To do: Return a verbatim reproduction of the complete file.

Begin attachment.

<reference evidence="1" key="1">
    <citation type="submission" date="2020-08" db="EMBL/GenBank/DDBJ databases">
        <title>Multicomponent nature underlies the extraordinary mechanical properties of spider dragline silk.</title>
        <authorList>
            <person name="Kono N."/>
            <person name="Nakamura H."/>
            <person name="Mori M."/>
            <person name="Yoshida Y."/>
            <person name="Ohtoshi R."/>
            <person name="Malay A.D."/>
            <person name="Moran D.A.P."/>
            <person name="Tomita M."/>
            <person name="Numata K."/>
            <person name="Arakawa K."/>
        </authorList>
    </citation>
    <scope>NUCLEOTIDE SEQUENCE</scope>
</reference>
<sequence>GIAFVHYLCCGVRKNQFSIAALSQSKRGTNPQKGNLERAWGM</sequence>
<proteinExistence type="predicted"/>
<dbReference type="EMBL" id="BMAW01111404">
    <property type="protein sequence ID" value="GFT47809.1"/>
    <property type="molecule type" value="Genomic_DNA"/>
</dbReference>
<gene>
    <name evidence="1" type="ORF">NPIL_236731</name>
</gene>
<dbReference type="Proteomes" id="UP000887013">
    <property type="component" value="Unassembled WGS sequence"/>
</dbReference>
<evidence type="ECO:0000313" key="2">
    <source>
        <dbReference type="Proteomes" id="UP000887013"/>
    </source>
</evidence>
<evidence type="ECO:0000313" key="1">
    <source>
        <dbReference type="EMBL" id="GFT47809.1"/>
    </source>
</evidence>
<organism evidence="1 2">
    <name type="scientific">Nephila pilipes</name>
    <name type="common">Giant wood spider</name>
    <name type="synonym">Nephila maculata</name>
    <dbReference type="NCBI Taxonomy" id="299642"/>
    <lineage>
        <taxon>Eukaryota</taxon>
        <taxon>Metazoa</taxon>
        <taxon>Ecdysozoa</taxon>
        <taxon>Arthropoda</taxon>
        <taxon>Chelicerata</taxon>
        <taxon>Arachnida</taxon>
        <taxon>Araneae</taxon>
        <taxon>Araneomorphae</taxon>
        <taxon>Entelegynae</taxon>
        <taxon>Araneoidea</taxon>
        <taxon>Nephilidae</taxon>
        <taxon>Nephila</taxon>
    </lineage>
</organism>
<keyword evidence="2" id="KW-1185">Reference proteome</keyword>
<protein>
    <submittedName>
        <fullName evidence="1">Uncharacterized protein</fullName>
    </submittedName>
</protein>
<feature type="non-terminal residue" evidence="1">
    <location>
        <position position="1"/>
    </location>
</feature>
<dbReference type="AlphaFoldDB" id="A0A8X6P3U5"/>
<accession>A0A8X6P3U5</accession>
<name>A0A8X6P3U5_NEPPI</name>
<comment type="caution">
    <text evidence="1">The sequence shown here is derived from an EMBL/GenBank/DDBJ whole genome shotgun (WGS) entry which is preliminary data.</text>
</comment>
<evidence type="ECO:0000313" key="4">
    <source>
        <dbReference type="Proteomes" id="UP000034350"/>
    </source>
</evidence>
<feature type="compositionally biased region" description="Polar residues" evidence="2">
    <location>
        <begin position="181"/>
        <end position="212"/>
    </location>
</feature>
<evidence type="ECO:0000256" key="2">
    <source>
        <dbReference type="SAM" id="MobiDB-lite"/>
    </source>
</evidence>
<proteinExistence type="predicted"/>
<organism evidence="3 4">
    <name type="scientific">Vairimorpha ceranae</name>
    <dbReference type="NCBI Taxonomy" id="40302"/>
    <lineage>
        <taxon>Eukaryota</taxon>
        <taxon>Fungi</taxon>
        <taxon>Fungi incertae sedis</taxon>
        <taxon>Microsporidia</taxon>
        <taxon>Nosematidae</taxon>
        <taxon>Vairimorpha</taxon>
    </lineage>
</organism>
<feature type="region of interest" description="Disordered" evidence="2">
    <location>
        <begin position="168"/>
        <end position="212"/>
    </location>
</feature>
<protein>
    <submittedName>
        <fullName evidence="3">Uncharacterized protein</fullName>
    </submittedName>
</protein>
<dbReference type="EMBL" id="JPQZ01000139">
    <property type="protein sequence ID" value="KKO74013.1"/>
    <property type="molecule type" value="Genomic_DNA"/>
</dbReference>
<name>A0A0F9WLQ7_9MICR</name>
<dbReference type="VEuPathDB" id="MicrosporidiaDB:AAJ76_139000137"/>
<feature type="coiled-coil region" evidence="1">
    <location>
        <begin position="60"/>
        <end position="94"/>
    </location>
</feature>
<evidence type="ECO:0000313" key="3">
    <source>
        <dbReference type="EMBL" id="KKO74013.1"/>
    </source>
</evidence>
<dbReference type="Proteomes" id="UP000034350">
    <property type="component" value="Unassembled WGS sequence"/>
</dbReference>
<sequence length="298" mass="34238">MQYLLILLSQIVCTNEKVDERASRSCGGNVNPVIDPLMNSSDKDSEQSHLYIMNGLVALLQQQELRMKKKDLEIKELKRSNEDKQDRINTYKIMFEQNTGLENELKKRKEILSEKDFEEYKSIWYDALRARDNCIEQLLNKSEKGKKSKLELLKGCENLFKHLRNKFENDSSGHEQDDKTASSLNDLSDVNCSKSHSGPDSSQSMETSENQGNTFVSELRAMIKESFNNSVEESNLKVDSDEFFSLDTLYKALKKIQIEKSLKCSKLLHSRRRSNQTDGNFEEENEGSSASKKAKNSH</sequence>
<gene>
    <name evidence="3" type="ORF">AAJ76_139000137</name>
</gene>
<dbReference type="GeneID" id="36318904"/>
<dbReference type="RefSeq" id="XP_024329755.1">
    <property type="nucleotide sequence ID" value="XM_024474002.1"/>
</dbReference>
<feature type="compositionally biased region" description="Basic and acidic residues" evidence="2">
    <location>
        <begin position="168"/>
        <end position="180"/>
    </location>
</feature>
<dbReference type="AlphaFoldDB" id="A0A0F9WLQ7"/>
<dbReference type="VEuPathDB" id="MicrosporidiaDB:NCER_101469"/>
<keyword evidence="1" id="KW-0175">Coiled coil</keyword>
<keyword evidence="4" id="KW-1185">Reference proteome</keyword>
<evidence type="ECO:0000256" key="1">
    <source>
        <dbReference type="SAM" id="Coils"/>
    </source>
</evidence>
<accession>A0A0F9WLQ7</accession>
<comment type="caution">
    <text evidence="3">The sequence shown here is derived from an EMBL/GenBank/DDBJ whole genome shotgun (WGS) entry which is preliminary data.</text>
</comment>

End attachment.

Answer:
<reference evidence="1" key="1">
    <citation type="submission" date="2020-08" db="EMBL/GenBank/DDBJ databases">
        <title>Multicomponent nature underlies the extraordinary mechanical properties of spider dragline silk.</title>
        <authorList>
            <person name="Kono N."/>
            <person name="Nakamura H."/>
            <person name="Mori M."/>
            <person name="Yoshida Y."/>
            <person name="Ohtoshi R."/>
            <person name="Malay A.D."/>
            <person name="Moran D.A.P."/>
            <person name="Tomita M."/>
            <person name="Numata K."/>
            <person name="Arakawa K."/>
        </authorList>
    </citation>
    <scope>NUCLEOTIDE SEQUENCE</scope>
</reference>
<sequence>GIAFVHYLCCGVRKNQFSIAALSQSKRGTNPQKGNLERAWGM</sequence>
<proteinExistence type="predicted"/>
<dbReference type="EMBL" id="BMAW01111404">
    <property type="protein sequence ID" value="GFT47809.1"/>
    <property type="molecule type" value="Genomic_DNA"/>
</dbReference>
<gene>
    <name evidence="1" type="ORF">NPIL_236731</name>
</gene>
<dbReference type="Proteomes" id="UP000887013">
    <property type="component" value="Unassembled WGS sequence"/>
</dbReference>
<evidence type="ECO:0000313" key="2">
    <source>
        <dbReference type="Proteomes" id="UP000887013"/>
    </source>
</evidence>
<evidence type="ECO:0000313" key="1">
    <source>
        <dbReference type="EMBL" id="GFT47809.1"/>
    </source>
</evidence>
<organism evidence="1 2">
    <name type="scientific">Nephila pilipes</name>
    <name type="common">Giant wood spider</name>
    <name type="synonym">Nephila maculata</name>
    <dbReference type="NCBI Taxonomy" id="299642"/>
    <lineage>
        <taxon>Eukaryota</taxon>
        <taxon>Metazoa</taxon>
        <taxon>Ecdysozoa</taxon>
        <taxon>Arthropoda</taxon>
        <taxon>Chelicerata</taxon>
        <taxon>Arachnida</taxon>
        <taxon>Araneae</taxon>
        <taxon>Araneomorphae</taxon>
        <taxon>Entelegynae</taxon>
        <taxon>Araneoidea</taxon>
        <taxon>Nephilidae</taxon>
        <taxon>Nephila</taxon>
    </lineage>
</organism>
<keyword evidence="2" id="KW-1185">Reference proteome</keyword>
<protein>
    <submittedName>
        <fullName evidence="1">Uncharacterized protein</fullName>
    </submittedName>
</protein>
<feature type="non-terminal residue" evidence="1">
    <location>
        <position position="1"/>
    </location>
</feature>
<dbReference type="AlphaFoldDB" id="A0A8X6P3U5"/>
<accession>A0A8X6P3U5</accession>
<name>A0A8X6P3U5_NEPPI</name>
<comment type="caution">
    <text evidence="1">The sequence shown here is derived from an EMBL/GenBank/DDBJ whole genome shotgun (WGS) entry which is preliminary data.</text>
</comment>
<evidence type="ECO:0000313" key="4">
    <source>
        <dbReference type="Proteomes" id="UP000034350"/>
    </source>
</evidence>
<feature type="compositionally biased region" description="Polar residues" evidence="2">
    <location>
        <begin position="181"/>
        <end position="212"/>
    </location>
</feature>
<evidence type="ECO:0000256" key="2">
    <source>
        <dbReference type="SAM" id="MobiDB-lite"/>
    </source>
</evidence>
<proteinExistence type="predicted"/>
<organism evidence="3 4">
    <name type="scientific">Vairimorpha ceranae</name>
    <dbReference type="NCBI Taxonomy" id="40302"/>
    <lineage>
        <taxon>Eukaryota</taxon>
        <taxon>Fungi</taxon>
        <taxon>Fungi incertae sedis</taxon>
        <taxon>Microsporidia</taxon>
        <taxon>Nosematidae</taxon>
        <taxon>Vairimorpha</taxon>
    </lineage>
</organism>
<feature type="region of interest" description="Disordered" evidence="2">
    <location>
        <begin position="168"/>
        <end position="212"/>
    </location>
</feature>
<protein>
    <submittedName>
        <fullName evidence="3">Uncharacterized protein</fullName>
    </submittedName>
</protein>
<dbReference type="EMBL" id="JPQZ01000139">
    <property type="protein sequence ID" value="KKO74013.1"/>
    <property type="molecule type" value="Genomic_DNA"/>
</dbReference>
<name>A0A0F9WLQ7_9MICR</name>
<dbReference type="VEuPathDB" id="MicrosporidiaDB:AAJ76_139000137"/>
<feature type="coiled-coil region" evidence="1">
    <location>
        <begin position="60"/>
        <end position="94"/>
    </location>
</feature>
<evidence type="ECO:0000313" key="3">
    <source>
        <dbReference type="EMBL" id="KKO74013.1"/>
    </source>
</evidence>
<dbReference type="Proteomes" id="UP000034350">
    <property type="component" value="Unassembled WGS sequence"/>
</dbReference>
<sequence length="298" mass="34238">MQYLLILLSQIVCTNEKVDERASRSCGGNVNPVIDPLMNSSDKDSEQSHLYIMNGLVALLQQQELRMKKKDLEIKELKRSNEDKQDRINTYKIMFEQNTGLENELKKRKEILSEKDFEEYKSIWYDALRARDNCIEQLLNKSEKGKKSKLELLKGCENLFKHLRNKFENDSSGHEQDDKTASSLNDLSDVNCSKSHSGPDSSQSMETSENQGNTFVSELRAMIKESFNNSVEESNLKVDSDEFFSLDTLYKALKKIQIEKSLKCSKLLHSRRRSNQTDGNFEEENEGSSASKKAKNSH</sequence>
<gene>
    <name evidence="3" type="ORF">AAJ76_139000137</name>
</gene>
<dbReference type="GeneID" id="36318904"/>
<dbReference type="RefSeq" id="XP_024329755.1">
    <property type="nucleotide sequence ID" value="XM_024474002.1"/>
</dbReference>
<feature type="compositionally biased region" description="Basic and acidic residues" evidence="2">
    <location>
        <begin position="168"/>
        <end position="180"/>
    </location>
</feature>
<dbReference type="AlphaFoldDB" id="A0A0F9WLQ7"/>
<dbReference type="VEuPathDB" id="MicrosporidiaDB:NCER_101469"/>
<keyword evidence="1" id="KW-0175">Coiled coil</keyword>
<keyword evidence="4" id="KW-1185">Reference proteome</keyword>
<evidence type="ECO:0000256" key="1">
    <source>
        <dbReference type="SAM" id="Coils"/>
    </source>
</evidence>
<accession>A0A0F9WLQ7</accession>
<comment type="caution">
    <text evidence="3">The sequence shown here is derived from an EMBL/GenBank/DDBJ whole genome shotgun (WGS) entry which is preliminary data.</text>
</comment>